Garlic Puree

By the mid-eighties, the “roasted garlic” that I introduced to California at Chez Panisse 12 years previously had spread far and wide in the United States. Unfortunately, most of the time it was not understood properly, because chefs were using any old garlic that was available. Roasting older garlic makes an indigestible puree so potent that it might as well be raw. So please use the most glorious garlic of all, which is the first crop in spring–when the cloves are fresh and white with pink and purple streaks through the outer leaves, the stems are green and soft, and the aroma of the garlic is mild and sweet.

Both this spring garlic puree and the poached garlic puree described at right can be held in the refrigerator in a sealed jar for a week.


  • 8 heads fresh young spring garlic
  • ¼ cup olive oil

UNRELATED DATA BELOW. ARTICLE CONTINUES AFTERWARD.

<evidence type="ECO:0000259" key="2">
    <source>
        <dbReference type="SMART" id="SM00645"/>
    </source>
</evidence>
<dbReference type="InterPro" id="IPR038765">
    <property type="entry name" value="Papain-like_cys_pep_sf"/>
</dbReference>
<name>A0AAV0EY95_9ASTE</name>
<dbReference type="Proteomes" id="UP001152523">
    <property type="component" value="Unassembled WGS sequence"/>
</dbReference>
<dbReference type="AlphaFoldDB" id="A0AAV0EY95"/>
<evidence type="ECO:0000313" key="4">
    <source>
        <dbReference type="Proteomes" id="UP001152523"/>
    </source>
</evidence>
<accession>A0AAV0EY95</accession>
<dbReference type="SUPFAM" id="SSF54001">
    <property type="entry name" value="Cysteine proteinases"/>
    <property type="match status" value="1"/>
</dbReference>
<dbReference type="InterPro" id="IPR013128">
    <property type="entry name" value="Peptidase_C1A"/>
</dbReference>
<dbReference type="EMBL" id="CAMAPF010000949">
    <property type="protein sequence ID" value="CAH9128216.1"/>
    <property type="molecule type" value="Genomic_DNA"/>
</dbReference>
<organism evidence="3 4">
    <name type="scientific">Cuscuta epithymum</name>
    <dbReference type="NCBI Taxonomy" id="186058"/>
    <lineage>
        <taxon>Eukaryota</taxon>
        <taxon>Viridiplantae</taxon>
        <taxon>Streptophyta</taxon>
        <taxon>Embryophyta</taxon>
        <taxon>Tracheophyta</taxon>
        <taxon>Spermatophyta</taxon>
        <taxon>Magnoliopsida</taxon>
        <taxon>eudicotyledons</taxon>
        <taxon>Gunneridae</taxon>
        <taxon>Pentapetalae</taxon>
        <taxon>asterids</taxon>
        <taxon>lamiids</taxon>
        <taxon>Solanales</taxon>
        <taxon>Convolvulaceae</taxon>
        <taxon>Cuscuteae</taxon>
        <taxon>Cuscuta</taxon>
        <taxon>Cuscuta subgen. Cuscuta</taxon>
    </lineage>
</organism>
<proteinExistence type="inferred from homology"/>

• 4 sprigs fresh thyme
  • salt and freshly ground pepper


Preheat the oven to 300°F.

Rub the garlic heads with the oil. Strew the thyme in a heavy baking dish just large enough to hold the garlic in a single layer. Place the garlic on the thyme and season with salt and pepper. Cover with foil and bake until the garlic cloves are just soft when you squeeze them, 30 to 45 minutes.

Take the garlic out of the baking dish. Squeeze the puree from each clove and mash with a fork, or put them through a food mill to make a puree. Discard the skins. Cover any unused puree tightly and store in the refrigerator for up to a week.